7 Days: A week of Cortana everywhere, Apple’s juicy hump, and a very sorry Microsoft

From Edge extensions and Firefox phone failure, to questions for Qualcomm, Trump vs the Internet, open source highs and lows, and Minecraft for U, it’s our regular roundup of the week’s top tech news. Read more…

Uber heads to Windows 10 Mobile and PCs with Cortana support; new US users get a free ride

Uber’s app is now built on the Universal Windows Platform, and runs across Windows 10 PCs and phones, including Cortana support – and new users in the US can get a free ride worth up to $20. Read more…

Satya Nadella reaffirms commitment to Microsoft’s Universal App strategy with Windows 10

In a recent interview, Microsoft CEO Satya Nadella reaffirmed his commitment to the company’s Windows 10 Universal App strategy and stated that time would be necessary for success. Read more…

Mobilize.Net builds bridge for developers to port Windows Phone Silverlight apps to Windows 10

Mobilize.Net has announced the availability of a software development bridge that enables developers to port their existing Windows Phone 8.1 Silverlight apps to the Windows 10 UAP. Read more…

Ballmer calls Microsoft’s cloud numbers ‘bulls–‘; wants Android apps on Windows 10 Mobile

Microsoft’s ex-CEO, Steve Ballmer, isn’t happy with the way the company is reporting financial information. He’s also critical of his former employer’s efforts in the mobile markets. Read more…

Major update to LinkedIn App Launched: It’s all about you

The LinkedIn app has been rebuilt from scratch to provide a tailored newsfeed and more socially engaging experience. The update is now available for iOS and Android. Read more…

Swedish court rules in favor of ISP not blocking the Pirate Bay from customers

As many ISPs around Europe block access to the site, a Swedish court says no, and rules in favor of allowing access to the Pirate Bay through Bredbandsbolaget, a Swedish ISP. Read more…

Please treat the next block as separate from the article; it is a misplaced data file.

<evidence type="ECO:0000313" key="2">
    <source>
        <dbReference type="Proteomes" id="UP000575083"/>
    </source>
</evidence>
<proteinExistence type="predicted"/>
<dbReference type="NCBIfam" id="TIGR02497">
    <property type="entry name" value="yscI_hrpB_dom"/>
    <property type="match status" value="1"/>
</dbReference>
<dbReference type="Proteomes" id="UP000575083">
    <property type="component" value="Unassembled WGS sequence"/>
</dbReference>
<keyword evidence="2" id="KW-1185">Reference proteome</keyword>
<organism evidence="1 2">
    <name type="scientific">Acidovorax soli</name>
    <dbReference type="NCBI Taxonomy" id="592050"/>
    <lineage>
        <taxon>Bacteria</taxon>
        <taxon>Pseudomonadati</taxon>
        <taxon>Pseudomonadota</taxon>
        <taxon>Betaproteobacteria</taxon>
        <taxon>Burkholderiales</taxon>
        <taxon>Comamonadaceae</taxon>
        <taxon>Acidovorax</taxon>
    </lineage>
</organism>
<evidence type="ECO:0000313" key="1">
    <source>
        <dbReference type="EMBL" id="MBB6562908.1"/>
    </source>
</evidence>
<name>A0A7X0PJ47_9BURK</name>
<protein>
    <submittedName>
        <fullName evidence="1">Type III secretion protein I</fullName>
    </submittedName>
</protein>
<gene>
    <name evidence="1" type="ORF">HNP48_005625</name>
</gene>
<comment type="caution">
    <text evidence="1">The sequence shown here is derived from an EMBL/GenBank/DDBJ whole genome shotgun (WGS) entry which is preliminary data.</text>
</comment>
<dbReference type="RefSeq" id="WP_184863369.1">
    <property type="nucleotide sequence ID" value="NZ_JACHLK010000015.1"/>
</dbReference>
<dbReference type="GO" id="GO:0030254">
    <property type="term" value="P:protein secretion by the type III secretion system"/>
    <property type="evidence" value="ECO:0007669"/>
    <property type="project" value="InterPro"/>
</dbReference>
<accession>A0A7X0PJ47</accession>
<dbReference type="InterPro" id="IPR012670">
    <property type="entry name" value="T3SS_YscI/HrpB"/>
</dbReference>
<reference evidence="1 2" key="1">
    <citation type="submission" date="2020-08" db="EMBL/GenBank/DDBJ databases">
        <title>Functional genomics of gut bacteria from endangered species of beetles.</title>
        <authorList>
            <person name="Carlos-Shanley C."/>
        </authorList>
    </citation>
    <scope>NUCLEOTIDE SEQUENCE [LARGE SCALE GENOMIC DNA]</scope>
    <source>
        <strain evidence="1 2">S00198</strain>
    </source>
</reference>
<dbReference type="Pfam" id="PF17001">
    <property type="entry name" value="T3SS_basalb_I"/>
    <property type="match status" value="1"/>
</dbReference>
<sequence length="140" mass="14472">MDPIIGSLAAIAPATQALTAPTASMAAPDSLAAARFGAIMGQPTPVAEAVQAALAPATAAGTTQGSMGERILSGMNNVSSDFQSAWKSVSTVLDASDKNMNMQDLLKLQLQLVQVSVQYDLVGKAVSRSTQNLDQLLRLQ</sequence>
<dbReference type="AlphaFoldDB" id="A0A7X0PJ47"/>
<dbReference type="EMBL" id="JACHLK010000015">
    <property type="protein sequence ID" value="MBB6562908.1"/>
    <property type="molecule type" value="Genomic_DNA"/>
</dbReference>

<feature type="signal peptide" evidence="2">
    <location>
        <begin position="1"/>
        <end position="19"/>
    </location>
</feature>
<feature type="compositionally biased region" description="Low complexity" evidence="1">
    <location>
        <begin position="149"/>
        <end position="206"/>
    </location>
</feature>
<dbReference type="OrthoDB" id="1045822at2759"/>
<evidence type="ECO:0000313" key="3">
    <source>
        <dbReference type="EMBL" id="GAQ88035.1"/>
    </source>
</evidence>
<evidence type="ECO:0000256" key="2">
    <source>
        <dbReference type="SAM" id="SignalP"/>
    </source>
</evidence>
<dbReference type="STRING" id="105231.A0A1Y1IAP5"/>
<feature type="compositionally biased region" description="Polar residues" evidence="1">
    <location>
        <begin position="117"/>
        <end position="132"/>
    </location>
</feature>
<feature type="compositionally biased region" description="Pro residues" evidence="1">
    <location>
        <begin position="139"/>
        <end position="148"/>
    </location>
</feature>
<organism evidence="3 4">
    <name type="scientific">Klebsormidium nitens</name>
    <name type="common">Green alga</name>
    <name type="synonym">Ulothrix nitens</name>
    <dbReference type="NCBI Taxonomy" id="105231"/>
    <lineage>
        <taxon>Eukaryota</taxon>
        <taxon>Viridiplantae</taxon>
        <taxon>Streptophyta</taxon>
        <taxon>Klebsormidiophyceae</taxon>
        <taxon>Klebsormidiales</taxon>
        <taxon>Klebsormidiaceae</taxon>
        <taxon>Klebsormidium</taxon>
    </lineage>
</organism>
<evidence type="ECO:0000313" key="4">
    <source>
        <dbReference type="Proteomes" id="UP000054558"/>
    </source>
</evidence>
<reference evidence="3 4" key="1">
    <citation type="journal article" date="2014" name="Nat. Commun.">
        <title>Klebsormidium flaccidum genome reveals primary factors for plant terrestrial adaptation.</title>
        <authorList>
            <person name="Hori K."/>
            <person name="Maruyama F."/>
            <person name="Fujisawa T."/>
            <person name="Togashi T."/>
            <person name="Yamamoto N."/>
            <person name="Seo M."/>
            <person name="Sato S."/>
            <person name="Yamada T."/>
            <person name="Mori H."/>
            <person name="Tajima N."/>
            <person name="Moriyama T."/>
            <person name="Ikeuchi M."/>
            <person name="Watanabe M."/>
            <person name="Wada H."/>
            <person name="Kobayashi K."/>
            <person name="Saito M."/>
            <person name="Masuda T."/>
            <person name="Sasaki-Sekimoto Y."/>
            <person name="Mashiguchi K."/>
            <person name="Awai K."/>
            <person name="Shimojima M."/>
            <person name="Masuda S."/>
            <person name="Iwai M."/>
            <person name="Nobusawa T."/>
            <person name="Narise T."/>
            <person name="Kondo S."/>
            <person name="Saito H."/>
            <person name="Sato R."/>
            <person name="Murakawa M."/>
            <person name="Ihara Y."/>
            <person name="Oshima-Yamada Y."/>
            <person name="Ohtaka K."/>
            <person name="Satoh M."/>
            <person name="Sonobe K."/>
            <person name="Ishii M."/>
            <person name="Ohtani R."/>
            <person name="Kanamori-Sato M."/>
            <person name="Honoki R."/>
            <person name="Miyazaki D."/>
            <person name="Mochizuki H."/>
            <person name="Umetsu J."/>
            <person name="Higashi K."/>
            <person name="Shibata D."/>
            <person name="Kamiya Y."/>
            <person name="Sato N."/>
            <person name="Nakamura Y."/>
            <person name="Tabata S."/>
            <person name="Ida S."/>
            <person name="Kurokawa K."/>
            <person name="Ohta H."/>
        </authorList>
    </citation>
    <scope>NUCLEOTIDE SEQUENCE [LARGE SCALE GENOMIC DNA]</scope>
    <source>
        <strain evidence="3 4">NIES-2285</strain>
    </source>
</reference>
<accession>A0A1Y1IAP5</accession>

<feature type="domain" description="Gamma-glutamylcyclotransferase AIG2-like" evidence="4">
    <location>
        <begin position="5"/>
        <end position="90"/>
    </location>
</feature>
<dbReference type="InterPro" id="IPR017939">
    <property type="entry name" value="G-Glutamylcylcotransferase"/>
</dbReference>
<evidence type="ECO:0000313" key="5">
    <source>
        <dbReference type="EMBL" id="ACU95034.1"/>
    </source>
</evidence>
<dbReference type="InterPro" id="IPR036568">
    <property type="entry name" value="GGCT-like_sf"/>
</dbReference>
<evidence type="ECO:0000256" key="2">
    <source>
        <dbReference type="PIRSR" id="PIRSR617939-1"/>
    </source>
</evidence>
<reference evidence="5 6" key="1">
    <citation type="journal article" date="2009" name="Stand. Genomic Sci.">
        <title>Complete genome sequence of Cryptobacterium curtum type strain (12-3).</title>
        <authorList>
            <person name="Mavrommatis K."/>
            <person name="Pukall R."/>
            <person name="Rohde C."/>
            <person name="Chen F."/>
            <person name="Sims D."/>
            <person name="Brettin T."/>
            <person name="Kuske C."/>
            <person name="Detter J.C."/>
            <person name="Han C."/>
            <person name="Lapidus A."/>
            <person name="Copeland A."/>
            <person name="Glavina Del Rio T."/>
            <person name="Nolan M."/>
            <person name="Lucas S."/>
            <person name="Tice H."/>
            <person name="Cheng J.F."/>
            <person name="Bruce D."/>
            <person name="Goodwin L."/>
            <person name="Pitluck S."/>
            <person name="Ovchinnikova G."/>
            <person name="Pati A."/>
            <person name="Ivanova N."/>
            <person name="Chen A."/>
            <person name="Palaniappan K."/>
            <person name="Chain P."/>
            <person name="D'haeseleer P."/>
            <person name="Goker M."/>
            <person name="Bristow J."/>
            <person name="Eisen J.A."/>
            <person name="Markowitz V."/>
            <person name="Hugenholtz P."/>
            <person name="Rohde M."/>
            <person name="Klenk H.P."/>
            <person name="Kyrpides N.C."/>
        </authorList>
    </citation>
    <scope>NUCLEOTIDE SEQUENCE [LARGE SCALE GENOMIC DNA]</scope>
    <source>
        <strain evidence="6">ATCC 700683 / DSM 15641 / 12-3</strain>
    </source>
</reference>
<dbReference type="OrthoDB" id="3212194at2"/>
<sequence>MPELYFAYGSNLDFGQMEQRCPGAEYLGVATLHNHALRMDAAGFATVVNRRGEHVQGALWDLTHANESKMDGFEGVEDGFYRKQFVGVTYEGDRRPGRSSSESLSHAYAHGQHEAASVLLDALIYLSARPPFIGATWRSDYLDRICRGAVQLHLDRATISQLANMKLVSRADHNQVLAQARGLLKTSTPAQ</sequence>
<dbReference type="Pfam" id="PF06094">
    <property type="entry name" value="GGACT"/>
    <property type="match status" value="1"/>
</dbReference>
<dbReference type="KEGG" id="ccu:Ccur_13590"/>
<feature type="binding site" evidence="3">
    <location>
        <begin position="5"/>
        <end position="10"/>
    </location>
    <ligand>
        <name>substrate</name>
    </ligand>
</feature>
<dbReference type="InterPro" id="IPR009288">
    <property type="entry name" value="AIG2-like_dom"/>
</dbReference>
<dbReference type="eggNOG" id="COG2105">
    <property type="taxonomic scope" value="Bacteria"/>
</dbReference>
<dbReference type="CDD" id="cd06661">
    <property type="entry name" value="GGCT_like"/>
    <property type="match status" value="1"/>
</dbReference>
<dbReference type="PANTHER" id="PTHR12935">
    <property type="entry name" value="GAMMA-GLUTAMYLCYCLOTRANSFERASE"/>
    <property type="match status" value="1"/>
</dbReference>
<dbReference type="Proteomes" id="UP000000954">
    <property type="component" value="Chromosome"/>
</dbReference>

Haven’t watched Steve Jobs yet? Read the script here

Based on the sadly dismal box office cash it’s failed to drum up, statistically few of you have seen Steve Jobs, Aaron Sorkin and Danny Boyle’s semi-biopic based on Walter Isaacson’s best-selling 2011 biography of Apple’s late CEO. Well, if you want to get a taste of what you’re missing — or simply want to revisit […]

(via Cult of Mac – Tech and culture through an Apple lens)


Microsoft updates first-party apps ahead of Windows 10 Fall Update and Mobile launch

In case you haven’t checked for updates in a while now might be a good time to get all your apps up to par. Microsoft is getting ready for the launch of the Windows 10 Fall Update and Mobile versions. Read more…

‘Steve Jobs’ Disappoints in First Full Weekend With 7th-Place Box Office Showing

As the first full weekend in theaters for Aaron Sorkin and Danny Boyle’s Steve Jobs film comes to a close, early box office results have been disappointing, according to The Hollywood Reporter. Estimates put the film’s take at $7.3 million from nearly 2,500 theaters, well below expectations and only good enough for seventh place on the weekend.

Michael Fassbender as Steve Jobs and Seth Rogen as Steve Wozniak in ‘Steve Jobs’

Those backing Steve Jobs had wanted to land somewhere in the teens, but are counting on a long run throughout awards season (an A- CinemaScore should help word of mouth). Jobs is over-indexing in upscale theaters in major cities, including the Bay Area — home of Apple — but falling flat in Middle America. Two weekends ago, the $30 million movie scored the top location average of the year to date when opening in New York and Los Angeles. Through Sunday, its domestic total is $10 million.

„We’re going to redouble our efforts to support these markets,“ said Universal domestic distribution chief Nic Carpou. „It’s working great in these theaters now, and we want to make sure it continues to do so.“

The film has generally received a positive reception from critics, particularly for Michael Fassbender’s portrayal of Jobs. Those more familiar with Jobs’ history and those closest to him have, however, been less satisfied with the film, in many cases taking issue with the way Jobs is portrayed and some of the artistic license that deviates significantly from actual events.